Pet Sematary, the second adaptation of Stephen King’s beloved horror tragedy, is a tough nut to crack. Directors Kevin Kölsch and Dennis Widmyer triumph in the department of verisimilitude in tackling the unnerving subject matter of the 1983 novel. With credit to its themes of death and resurrection, this is a harrowing, emotionally brutal film that aspires to psychological horror rather than jump scares.
Kölsch, in a Q&A after the film’s Los Angeles premiere at the Egyptian Theatre, described the experience as “sort of like a dare” to execute. There are subversions and inversions to the well-known plight of the Creed family’s big move to Ludlow, Maine that, much to the filmmakers’ delight, were championed by King. Jeff Buhler, the film’s screenwriter, described his mission in adapting the book as “[identifying] the monster as grief and loss.”
Certainly, that harbinger is an ace in the hole for the new film. Laurie Rose’s cinematography and Christopher Young’s moody score make the road traveled more uneasy. Moral ambiguity is widespread, and the characters’ imperfect judgment is held accountable.
The downside to the success, however, is that they do so well with digging into the mental fracture that the story feels glossed over. Kölsch and Widmyer navigate towards dread within the first minute of the film, a feeling that never lets up till the credits roll.
We’re never given time to breathe and get to know the Creed family and Jud Crandall as humans. Even before Louis Creed (the always welcome Jason Clarke) can discover the supernatural burial ground, he has no hope. His wife, Rachel (Amy Seimetz), is immediately consumed by her grief. The best served vantage point comes through Ellie (Jeté Laurence), whose fascination with death has a more gradual escalation from precocious to unthinkable.
Even Jud, the voice of reason in the story, comes off as a man with a secret from the get-go. Mary Lambert’s 1989 film is still remembered today for the warmth and heartbreak in Fred Gwynne’s empathetic performance. John Lithgow is a definitive choice for Jud, so much so that Kölsch and Widmyer said he was their first (and perhaps only) idea for the part. Incapable of being remotely listless,
Lithgow is fantastic as the lonely, weathered Jud, but he just does not get enough great moments. His character development bears little fruit, with only trace references to the richness that King created. In tandem with the rushed story, Jud never feels lived into the Creeds’ presence, often reduced to an exposition device.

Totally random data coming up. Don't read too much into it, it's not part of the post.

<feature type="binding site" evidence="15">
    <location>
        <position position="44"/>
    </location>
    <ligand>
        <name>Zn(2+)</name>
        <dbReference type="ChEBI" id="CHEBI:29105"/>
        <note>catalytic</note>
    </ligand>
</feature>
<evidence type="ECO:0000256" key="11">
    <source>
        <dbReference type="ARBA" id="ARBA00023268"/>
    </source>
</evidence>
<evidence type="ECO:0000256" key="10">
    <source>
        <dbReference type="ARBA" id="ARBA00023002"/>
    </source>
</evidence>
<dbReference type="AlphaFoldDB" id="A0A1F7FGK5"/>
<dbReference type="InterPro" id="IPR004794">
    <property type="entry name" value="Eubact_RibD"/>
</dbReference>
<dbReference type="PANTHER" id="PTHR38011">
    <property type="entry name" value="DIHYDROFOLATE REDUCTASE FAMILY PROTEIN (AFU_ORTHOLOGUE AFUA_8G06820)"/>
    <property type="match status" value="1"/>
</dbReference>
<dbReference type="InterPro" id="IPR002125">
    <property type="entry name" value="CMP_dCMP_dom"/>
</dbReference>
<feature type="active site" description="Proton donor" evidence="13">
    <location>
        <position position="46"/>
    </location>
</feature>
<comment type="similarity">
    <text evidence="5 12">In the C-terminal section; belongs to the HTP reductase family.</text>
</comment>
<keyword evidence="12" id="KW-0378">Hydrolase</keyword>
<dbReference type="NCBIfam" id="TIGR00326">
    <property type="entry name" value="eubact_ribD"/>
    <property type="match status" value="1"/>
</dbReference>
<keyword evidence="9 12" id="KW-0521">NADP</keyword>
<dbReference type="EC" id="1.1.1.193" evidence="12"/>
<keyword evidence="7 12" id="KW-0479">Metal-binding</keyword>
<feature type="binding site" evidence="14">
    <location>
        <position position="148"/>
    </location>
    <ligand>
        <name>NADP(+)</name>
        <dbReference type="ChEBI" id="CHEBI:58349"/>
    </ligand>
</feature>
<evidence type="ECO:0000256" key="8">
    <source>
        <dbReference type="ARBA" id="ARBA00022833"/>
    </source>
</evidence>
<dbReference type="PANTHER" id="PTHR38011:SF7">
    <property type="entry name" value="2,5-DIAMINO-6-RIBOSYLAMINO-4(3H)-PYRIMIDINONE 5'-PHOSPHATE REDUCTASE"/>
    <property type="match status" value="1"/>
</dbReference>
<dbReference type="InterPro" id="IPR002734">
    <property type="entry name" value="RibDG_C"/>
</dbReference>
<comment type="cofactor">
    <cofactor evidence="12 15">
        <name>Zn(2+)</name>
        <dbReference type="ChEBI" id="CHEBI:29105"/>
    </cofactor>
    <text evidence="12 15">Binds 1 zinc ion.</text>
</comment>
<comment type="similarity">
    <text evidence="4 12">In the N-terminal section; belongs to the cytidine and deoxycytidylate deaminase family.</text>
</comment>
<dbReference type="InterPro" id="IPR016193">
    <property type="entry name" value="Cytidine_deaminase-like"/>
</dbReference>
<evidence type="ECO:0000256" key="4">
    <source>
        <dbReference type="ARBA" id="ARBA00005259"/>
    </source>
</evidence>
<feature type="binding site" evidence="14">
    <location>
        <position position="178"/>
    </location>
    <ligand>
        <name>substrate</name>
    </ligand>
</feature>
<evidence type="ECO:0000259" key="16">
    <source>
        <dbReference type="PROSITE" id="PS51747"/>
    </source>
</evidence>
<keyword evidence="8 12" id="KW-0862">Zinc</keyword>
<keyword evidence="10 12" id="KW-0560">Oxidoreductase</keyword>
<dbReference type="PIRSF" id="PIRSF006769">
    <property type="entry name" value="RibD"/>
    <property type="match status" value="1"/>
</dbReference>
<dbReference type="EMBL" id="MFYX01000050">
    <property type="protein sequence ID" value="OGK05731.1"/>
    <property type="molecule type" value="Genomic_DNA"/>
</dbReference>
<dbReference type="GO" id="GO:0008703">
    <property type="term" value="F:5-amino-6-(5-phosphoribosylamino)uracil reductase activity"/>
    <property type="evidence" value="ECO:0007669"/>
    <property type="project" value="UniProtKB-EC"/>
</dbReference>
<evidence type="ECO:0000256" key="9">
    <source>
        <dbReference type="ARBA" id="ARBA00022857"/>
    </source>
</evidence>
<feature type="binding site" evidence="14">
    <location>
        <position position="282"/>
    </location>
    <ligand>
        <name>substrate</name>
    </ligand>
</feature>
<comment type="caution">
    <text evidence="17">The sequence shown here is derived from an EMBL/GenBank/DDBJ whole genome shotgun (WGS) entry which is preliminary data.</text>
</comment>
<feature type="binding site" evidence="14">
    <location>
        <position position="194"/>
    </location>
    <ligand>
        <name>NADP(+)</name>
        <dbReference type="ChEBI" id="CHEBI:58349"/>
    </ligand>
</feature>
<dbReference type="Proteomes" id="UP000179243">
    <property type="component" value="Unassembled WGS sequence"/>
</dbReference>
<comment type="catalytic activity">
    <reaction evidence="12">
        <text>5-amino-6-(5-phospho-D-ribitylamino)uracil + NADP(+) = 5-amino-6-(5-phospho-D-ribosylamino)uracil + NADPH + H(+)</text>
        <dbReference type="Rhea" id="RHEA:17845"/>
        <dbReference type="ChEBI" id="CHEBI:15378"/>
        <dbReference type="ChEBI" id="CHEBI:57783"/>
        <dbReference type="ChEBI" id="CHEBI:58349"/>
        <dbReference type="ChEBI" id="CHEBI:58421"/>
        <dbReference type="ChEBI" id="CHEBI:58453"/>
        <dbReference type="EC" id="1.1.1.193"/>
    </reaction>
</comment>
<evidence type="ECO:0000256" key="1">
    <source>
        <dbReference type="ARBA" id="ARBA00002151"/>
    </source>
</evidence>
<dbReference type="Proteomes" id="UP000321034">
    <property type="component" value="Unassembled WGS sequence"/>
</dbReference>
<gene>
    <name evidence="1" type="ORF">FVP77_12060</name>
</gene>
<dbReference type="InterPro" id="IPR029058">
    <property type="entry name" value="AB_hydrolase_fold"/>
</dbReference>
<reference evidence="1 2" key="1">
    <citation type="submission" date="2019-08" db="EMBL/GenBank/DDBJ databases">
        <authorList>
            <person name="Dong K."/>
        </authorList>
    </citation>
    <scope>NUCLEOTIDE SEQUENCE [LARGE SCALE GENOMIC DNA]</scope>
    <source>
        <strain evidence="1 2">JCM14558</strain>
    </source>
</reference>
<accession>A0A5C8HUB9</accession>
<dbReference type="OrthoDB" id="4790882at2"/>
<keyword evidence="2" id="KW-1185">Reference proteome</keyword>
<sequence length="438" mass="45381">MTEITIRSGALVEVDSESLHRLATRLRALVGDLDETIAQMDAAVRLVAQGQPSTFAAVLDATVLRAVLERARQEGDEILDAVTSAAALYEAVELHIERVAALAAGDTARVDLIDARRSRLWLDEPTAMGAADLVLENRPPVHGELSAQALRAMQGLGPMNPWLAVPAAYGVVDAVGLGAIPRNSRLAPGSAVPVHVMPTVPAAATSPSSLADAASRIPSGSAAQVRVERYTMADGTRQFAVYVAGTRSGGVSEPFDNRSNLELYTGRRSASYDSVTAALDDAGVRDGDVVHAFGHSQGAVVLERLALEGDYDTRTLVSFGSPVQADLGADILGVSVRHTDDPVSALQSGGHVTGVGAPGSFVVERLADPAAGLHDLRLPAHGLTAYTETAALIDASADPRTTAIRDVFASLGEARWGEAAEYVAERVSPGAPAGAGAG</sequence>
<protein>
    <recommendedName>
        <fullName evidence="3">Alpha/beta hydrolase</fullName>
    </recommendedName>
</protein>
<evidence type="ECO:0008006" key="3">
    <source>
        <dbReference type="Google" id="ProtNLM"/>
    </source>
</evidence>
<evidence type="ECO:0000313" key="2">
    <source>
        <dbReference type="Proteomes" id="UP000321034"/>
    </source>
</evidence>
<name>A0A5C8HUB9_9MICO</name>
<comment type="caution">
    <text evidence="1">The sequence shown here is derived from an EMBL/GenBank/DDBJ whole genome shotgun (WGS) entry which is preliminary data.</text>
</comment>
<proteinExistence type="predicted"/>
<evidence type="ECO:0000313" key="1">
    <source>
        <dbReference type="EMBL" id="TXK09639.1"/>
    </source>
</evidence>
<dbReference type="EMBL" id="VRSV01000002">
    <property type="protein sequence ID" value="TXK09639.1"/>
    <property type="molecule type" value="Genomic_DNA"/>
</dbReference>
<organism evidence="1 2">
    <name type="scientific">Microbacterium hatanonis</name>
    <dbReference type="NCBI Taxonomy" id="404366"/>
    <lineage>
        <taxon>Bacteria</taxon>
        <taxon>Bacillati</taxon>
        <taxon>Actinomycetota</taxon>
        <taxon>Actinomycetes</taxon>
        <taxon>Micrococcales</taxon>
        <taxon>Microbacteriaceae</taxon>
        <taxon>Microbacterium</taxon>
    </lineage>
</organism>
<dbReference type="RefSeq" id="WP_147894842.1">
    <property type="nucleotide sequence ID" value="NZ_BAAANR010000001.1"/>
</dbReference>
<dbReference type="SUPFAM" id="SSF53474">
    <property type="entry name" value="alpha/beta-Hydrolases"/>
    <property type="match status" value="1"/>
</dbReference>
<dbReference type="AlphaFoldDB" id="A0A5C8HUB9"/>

For that, this is not a remake of what we got in 1989. Adapted by King himself, the first attempt was a massive hit that never had to achieve cult status. However, that was the MTV pop art version. It’s slick and duly crafted behind the camera. The Ramones song is still great.
That cast, save Gwynne, is vapid. If you compare Clarke’s Louis to what Dale Midkiff plays, you’ll easily realize that the latter is an impulsive dumbass oblivious to consequences. For god’s sake, he’s a doctor! Conversely, Clarke is not only a believable intellectual, he has a clue of the risks he takes within the universe.
2019’s Pet Sematary has its thesis is in the first sentence: abandon all ye hope who enter here. The first two acts are fascinating in creating conflict with an intangible villain. Despite my issues with the story, the confidence with which it depicts the internal and external struggles is devastating.
That virtue only gets it through that allotted time, leading to a thematically broken finale that betrays what leads up to it. Jordan Peele hit a home run on a similar balancing act in Us, but unlike that, Pet Sematary’s denouement does not feel consistent.
If I was harder on it, “sometimes dead is better” would be the Captain Obvious punchline, but for the most part, the new Pet Sematary is a success. If a dour tone and over-the-top resolution gives us a faithful rendition of King’s message about anguish and regret, that’s a tradeoff I’m willing to make—and more power to a major studio like Paramount for allowing Kölsch, Widmyer, and Buhler to run wild with material this dark.